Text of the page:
Opinionated Obie with a Blog to Match
When Conservatory junior John West started his blog, Ich Bin Ein Oberliner, he didn’t want to create his own personal Oberlin Confessional. Hence his first post, “Five Reasons Why This Blog Is a Bad Idea.” But now, despite initial a year later, he finds himself tethered fast to the keyboard.
“I’m in constant need of outside validation,” said West, when asked why he started the blog.
Oberliner is a blog focused on West’s interests, mainly books and art. At times it mirrors the professional blogs that have become so popular in the last few years, such as the Times’ ArtsBeat, and comes complete with links to items of interest and photos.
“The wonderful — and horrific — thing about blogging is that all you need is an opinion, a computer and a few spare minutes,” said West.
West’s statement is a tribute to the newly born blog culture that has invaded the lives of many avid readers while leaving newspapers and other publications worried that they might become next year’s eight track. Many, such as the New York Times, have employed the “if you can’t beat them, join them” camp and weather the threats by featuring links to company-sponsored blogs on their websites.
Obies will know that the recent internet rage on campus is not necessarily the personal blog, but the more participation-friendly Oberlin Confessional. This site allows users to post anonymous threads without a threat of being discovered. But bloggers like West have a quite different aim; if the Confessional is a diary, Oberliner is a series of essays.
While the idea of a blog is still shiny and new — Microsoft Word refuses to validate the word “blog” as dictionary-definable — the phenomenon has already infiltrated the ranks of the everyman, namely students and other people who have a lot to say.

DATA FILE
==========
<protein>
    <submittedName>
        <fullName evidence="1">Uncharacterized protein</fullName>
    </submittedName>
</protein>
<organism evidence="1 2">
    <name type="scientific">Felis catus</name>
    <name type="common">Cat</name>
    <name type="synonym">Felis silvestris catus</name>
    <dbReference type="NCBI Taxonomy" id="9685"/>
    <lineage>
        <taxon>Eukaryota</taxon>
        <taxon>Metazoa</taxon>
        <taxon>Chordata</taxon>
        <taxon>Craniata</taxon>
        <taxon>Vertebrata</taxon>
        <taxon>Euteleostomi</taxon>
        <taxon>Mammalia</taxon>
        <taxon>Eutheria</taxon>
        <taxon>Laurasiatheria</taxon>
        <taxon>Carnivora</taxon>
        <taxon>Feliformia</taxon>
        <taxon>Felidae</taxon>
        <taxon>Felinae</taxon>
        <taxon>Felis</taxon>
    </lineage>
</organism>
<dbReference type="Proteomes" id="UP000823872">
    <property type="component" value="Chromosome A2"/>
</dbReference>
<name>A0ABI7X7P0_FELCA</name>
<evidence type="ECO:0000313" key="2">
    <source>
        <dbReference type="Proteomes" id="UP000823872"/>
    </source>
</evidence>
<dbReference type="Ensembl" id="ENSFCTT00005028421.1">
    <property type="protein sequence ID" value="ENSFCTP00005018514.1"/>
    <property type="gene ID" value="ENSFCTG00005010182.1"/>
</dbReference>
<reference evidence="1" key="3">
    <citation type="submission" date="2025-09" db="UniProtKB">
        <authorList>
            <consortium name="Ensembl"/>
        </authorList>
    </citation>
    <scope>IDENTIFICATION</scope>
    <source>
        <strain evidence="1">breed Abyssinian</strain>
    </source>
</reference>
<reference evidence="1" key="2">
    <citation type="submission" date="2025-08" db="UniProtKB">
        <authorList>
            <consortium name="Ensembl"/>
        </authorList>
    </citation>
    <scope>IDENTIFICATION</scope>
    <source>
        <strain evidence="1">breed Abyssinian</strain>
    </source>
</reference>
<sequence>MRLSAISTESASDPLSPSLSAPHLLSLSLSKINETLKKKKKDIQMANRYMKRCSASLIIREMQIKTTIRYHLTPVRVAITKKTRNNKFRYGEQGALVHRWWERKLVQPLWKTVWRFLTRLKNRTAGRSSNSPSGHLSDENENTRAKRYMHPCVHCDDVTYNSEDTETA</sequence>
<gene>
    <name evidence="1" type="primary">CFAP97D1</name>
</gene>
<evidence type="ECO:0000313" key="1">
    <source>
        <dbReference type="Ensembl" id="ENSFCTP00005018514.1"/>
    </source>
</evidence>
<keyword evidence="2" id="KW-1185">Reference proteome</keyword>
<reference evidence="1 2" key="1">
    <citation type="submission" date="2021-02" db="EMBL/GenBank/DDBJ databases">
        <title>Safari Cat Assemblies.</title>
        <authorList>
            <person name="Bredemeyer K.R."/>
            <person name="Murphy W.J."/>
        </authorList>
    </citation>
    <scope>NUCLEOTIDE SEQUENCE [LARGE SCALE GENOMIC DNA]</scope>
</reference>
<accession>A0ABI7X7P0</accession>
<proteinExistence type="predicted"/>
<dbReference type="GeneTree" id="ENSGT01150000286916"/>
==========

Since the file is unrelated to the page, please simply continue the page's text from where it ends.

“I can tell what I don’t want Oberliner to be: a place where I detail and bitch about the minutiae of my life,” said West. “My guess is that 90 percent of the internet is porn and the vast majority of the rest is lonely people writing...” And if you’re looking to blogs for more than just entertainment, West provides you with a reading list, detailing all he has read and offering thoughts on selected material.
The episodic nature of a blog makes it easy to hook readers. Once they’ve enjoyed a post, they’ll often come back. For West, the creation of his blog is a hobby, and for his readers, making their way through his often self-deprecating and caustic prose can become as natural as tuning in to the latest episode of Lost — and hopefully with a more substantial result.
Despite West’s dedication, amateur blogging hasn’t quite reached its stride in Oberlin. When asked about similar sites on campus, West said that there were, “none that are still active. Every once in a while one or two will pop up only to shut down again in a couple of months. Amateur blogs (like mine) have short life cycles.”